[\eqalign {\Sigma_{N} &= \langle F^{2} ({\bf h}) / \varepsilon ({\bf h}) \rangle, \cr E ({\bf h}) &= F({\bf h}) / [\varepsilon ({\bf h}) \Sigma_{N}]^{1/2}.}]

4. Detecting outliers with Wilson statistics

The Wilson distribution of intensities can be computed from other structure factors in the same resolution shell, even if there are no redundant observations. In the Wilson distribution, weak intensities are very probable, so it is not useful for finding observations that are too small. However, as the intensity increases, the probability of making a measurement drops exponentially. So the Wilson distribution is useful for detecting and rejecting extremely large intensities such as those caused by cosmic rays and `zingers'. As will be shown below, such outliers can be damaging to structure determination and refinement.

The test that is used is to compute the probability that an observation could be as large as or larger than the one made, i.e. [p(I \ge I_{\rm obs}) = \textstyle \int_{I_{\rm obs}}^{\infty} p (I) {\rm d}I]. (This is a `one-tailed' test, as described above.) If one works with E values, this discriminator has a relatively simple form. For centric reflections,

[\eqalign {p_{c} (E) &= (2/\pi)^{1/2} \exp (-E^{2}/2), \cr p_{c} (E \ge E_{\rm obs}) &= {\rm erfc} (E_{\rm obs}/ {2^{1/2}}),}]

where erfc is the complement of the error function. For acentric reflections,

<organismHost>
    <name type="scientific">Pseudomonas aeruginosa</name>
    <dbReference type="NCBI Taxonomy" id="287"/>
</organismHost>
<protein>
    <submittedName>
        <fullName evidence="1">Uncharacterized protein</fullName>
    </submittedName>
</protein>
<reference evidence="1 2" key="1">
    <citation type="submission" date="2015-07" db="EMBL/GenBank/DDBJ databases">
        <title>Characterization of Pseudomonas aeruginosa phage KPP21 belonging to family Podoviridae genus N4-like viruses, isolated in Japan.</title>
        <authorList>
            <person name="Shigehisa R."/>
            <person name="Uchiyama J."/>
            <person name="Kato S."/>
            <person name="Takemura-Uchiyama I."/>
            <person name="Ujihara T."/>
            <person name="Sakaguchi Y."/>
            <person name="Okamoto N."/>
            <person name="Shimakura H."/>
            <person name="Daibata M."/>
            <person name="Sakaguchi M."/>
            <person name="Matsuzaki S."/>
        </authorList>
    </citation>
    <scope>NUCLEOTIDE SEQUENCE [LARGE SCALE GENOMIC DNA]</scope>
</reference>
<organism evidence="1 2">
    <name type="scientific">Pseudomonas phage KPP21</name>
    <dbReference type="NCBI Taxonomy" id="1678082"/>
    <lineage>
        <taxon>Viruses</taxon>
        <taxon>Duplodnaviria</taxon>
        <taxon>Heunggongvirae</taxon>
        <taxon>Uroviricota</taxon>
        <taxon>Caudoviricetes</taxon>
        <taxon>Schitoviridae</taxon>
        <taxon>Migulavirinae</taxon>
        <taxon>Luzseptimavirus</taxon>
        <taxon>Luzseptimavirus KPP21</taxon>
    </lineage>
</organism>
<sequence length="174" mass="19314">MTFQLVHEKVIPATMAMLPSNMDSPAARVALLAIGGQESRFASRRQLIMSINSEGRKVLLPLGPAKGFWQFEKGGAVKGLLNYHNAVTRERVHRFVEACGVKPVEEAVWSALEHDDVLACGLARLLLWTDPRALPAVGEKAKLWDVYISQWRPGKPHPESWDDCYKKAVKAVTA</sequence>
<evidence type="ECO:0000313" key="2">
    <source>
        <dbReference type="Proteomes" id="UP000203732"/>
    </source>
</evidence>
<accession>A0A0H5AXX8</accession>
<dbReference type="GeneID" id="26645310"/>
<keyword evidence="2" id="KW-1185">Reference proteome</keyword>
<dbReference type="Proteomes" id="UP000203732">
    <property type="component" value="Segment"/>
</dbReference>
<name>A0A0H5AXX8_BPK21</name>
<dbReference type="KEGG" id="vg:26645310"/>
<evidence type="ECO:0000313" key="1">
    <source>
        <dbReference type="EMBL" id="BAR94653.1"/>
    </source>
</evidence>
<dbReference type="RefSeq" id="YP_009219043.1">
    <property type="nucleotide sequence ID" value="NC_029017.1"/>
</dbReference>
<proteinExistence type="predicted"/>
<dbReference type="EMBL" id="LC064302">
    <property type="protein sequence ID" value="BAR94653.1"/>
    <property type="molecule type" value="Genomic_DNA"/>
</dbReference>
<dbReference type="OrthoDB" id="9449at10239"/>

[\eqalign {p_{a} (E) &= 2E \exp (-E^{2}/2), \cr p_{a} (E \ge E_{\rm obs}) &= \exp (-E_{\rm obs}^{2}).}]

This can be expressed in terms of normalized intensities, by a simple change of variables.

[\eqalign {p_{a} (E^{2}) &= \exp (-E^{2}/2), \cr p_{a} (E^{2} \ge E_{\rm obs}^{2}) &= \exp (-E_{\rm obs}^{2}).}]

Fig. 1[link] illustrates the test for an acentric reflection. Since the test discriminators are only functions of the E values, the test can be implemented as a limit on maximum E value (with separate maxima for centric and acentric reflections). For instance, if one wished to reject observations as outliers if there were only one chance in a million of them arising by chance in the Wilson distribution, the limits on E would be about 3.72 for acentric reflections and 4.89 for centric reflections. For a probability of 10−9, the limits would be 4.55 (acentric) and 6.40 (centric).

[Figure 1]
Figure 1
Wilson distribution for acentric E2. The inset illustrates the integral defining the probability of an E2 of 13.82 (E = 3.72) or greater, which is about 10−6.